The day he looked back

So, just let me say in foresight that this is a stream of thoughts written in my dairy. It starts out like… well, you’ll see.

He was at the brink of what he would call “lasting elation”, basking at the pinnacle of his career. He finally made it. Randy Osborne was his name. He was a man of a thousand colours. Unknown to the world at large, intimately known by a few, publicly magnanimous. He was the sort of individual that entered the stage with a presence as full as his personality. It seemed that the extroversion that exuded from himself yielded a beauty that came from an open book. He was a comedian who, produced the magical wit as foreign as an Atkinson, as nostalgic as Jerry Lewis, with as much depth as a Carlin, the genius of a Chaplin, and the enthusiasm of Robin Williams. Yet even the liturgical recitation of a list of those old geniuses would not give justice to the flavour that he brought. He was one that would validate the actions of any a staunch comedy club junkie who would fall over the grave of a legend.

“No kids and a wife who lives by herself”, Randy said to himself. “Mother wouldn’t approve. But what does she know.” The stony acres of Randy’s apartment only spanned his mini-balcony that looked over the vast backdrops of New York. Randy was born an Australian. Well, technically, he is a halfie. Mother – Japanese. Father – obviously Australian. This narrative is getting too casual. He remembered browsing the internet during the dot com boom in the 90s. There were far too many Robin William’s gigs he refused to not watch. On first viewing, he was enraptured. In other words, religiously captivated. But not in the way most people would understand. He knew the joys of the days of Williams, when his childhood was immersed in Peter Pan, Patch Adams and more. But of course no real adult ever was captivated by the character in the movies, but by the intelligence of the man, the real man behind the scenes, who did go through great ordeals not fit for good men to suffer. It was a shame, thought Randy, that his movies were the ironic depictions of a loving comfort that was not available to the person behind those inventions. Where what really lay beneath him, thought Randy, was the real troubles of the world that made chaos with his sanity, and produced in him a lasting conviction, to rid the world of its troubles in ruthless comic appeal, so that his ecstasy did indeed, replace his waning body and his beating mind.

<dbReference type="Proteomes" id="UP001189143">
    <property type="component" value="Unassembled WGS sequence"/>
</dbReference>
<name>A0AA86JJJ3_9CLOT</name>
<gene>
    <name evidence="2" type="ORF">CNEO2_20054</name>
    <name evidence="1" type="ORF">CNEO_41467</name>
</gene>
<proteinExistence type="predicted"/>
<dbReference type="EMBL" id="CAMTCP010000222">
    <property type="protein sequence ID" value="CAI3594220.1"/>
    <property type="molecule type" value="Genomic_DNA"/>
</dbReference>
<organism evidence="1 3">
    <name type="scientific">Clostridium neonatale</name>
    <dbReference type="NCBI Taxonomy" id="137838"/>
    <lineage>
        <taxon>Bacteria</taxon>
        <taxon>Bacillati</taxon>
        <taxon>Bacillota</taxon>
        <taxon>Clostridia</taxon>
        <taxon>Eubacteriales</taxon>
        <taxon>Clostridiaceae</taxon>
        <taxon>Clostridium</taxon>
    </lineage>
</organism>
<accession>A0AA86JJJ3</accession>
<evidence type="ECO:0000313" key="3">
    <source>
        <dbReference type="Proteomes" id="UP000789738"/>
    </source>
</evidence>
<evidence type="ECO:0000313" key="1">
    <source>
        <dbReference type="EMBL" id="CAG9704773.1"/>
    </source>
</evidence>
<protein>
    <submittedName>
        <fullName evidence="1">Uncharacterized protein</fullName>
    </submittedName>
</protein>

It was 95 when Randy decided that he would become a comedian. By then he was already 42 years of age. Too late, you might say. Well, let our audience have their little late night drama shall we. What’s a story without an old man’s triumph at the last? He went forth with a missionary’s zeal with hands like spades and a heart full of love. However, his self was not yet fully become. He was a follower, but he wasn’t yet a leader. He wasn’t so sure of himself, weighed down by the worries of the world. Tried New Age. Tried meditation. Too long, didn’t read.

His apartment laid the treasures of mysteries untold. Cat Butt fridge magnets, Star Wars Darth Vader toaster, cannabis energy drinks and all the gadgets and toys devils would find. What a weird sellout! Betting on the pen and pad! But only time and tide would fast him forward into the ripe old age of 52, where he once posted on Facebook, “Young generations ask me about how do I know what is my passion? And the thing is, I am shocked people ask this! Has the greatest tragedy befallen us all? That a man does not know what he is on this earth to do? What the machine has done was to make you another bore in the cogwheel of fate! Your financially led system has made people slaves to the devils of labour. What a pity that they should ask me for advice! No, throw away your chains of uncertainty and the fear the world has laid on you, bright children. I am the creator of worlds. When my hand yields the lead, and hastens to the parchment, the hand of a great force guides my words. I feel like the hand of God himself yielding a necessary work as triumphant as the strongest hero. My spirit is enraptured in cosmic ecstasy as the lead and parchment scream out to me ‘thank God for Randy!’ Wealth, riches and all the beautiful women in the world fade from my view in light of my joyful art. That’s passion! It can’t be bought and stolen.”




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